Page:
Modern technology has many benefits for the planner, one of which is the capacity to speed up communications within the team and with clients.
However, it can also have drawbacks, and one of these is that technology is often always with you in the planning office, on site and even at home. That is not always a good thing.
The benefits for anyone regardless of whether they work in the public or private sector to ‘switch off’ is rarely understood, especially on how it can affect career development. The work-life balance is a modern phrase, but is it healthy when on annual leave to have to ‘nip into the office’ to send a couple of emails to an enforcement officer or a development management colleague before jumping on the train to your holiday destination?
Is it healthy to feel the need to email someone from home at 11pm at night, especially after you've had a glass of wine, because that planning policy matter is playing on your mind? Is it healthy to sit at home reading the government Housing White Paper on the computer rather than enjoy the latest episode of Game of Thrones, one of which is complete escapist fantasy and all the better for it?
The answer to all these should be ‘no’. 'Switching off’ can have huge benefits to you, your peace of mind and even productivity when you step back into the office environment. Being all consumed by the needs of work, your clients and their inability to understand that you are entitled to some ‘down time’ can in fact have negative effects. It can damage your health, your home life, and your thinking. None of these are positive outcomes, and they are unlikely to make you the happier, healthier and more productive professional essential for advancing your career in planning.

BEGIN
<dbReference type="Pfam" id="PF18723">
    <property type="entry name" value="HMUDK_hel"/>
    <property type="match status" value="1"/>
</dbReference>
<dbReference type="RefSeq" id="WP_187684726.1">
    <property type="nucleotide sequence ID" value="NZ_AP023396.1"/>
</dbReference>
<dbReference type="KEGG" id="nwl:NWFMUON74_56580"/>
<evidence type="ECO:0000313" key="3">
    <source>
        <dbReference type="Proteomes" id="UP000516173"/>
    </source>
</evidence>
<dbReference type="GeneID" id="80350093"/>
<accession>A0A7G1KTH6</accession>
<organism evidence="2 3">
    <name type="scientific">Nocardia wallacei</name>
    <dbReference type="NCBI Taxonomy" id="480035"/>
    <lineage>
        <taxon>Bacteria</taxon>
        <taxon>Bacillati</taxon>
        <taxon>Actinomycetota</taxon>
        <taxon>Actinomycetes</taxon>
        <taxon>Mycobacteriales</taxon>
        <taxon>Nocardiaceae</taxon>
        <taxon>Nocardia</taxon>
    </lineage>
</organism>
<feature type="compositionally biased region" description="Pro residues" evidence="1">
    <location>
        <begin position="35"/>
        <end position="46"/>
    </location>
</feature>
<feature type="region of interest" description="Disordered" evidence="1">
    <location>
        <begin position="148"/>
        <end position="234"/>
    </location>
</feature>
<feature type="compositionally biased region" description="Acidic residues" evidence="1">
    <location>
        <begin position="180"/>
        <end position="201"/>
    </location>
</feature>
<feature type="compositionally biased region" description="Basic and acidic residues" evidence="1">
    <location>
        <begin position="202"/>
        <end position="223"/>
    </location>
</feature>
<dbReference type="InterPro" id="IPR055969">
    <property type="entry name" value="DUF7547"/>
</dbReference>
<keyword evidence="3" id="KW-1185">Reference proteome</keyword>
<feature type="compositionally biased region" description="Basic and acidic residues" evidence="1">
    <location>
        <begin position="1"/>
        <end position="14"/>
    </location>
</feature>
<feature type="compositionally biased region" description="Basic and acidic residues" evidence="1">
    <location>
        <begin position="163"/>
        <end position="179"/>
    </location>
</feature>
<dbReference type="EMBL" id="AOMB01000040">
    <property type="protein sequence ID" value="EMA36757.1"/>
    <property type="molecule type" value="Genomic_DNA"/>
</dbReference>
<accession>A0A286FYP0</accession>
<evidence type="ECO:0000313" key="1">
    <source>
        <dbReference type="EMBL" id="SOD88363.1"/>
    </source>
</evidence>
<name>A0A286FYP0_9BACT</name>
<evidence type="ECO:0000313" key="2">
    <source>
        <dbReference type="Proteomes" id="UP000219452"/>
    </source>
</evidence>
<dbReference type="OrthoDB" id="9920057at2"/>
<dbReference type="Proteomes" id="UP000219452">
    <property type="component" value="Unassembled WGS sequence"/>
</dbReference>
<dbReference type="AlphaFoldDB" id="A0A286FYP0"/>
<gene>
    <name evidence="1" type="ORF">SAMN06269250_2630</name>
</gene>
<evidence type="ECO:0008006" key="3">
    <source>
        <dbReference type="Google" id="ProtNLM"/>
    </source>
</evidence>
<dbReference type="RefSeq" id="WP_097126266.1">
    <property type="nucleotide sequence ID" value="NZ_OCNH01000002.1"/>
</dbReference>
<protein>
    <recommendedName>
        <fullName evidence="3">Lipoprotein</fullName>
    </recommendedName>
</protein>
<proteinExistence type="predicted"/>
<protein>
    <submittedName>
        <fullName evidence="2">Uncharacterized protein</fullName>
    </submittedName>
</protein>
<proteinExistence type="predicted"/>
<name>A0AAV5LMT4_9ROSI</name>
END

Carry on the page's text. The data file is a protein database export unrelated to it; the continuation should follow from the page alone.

In an effort to prevent burnout, some employers have gone as far as offer on-site 'break-out rooms' in which to relax while others provide meditation or yoga sessions. Some even encourage staff to unplug their smart devices. One car manufacturer, for example, offers software that automatically deletes employee emails while they are on annual leave. Time will tell whether planners adopt such technology.
But it is not easy to switch off, so sometimes it pays to exercise your own judgement rather than wait for protocols from above. I had a client last week take offence that I hadn’t responded by text to a message he'd sent two hours earlier about the progress of a planning matter. At the time I was standing in a queue for the London Aquarium, and told him so. Sometimes, and in the interests of not just peace of mind but professional longevity and career development, you just have to say to yourself ‘no I won't jump to attention. I am not working today’.
Chris Weetman is an independent planning consultant, an associate of Trevor Roberts Associates and a former head of planning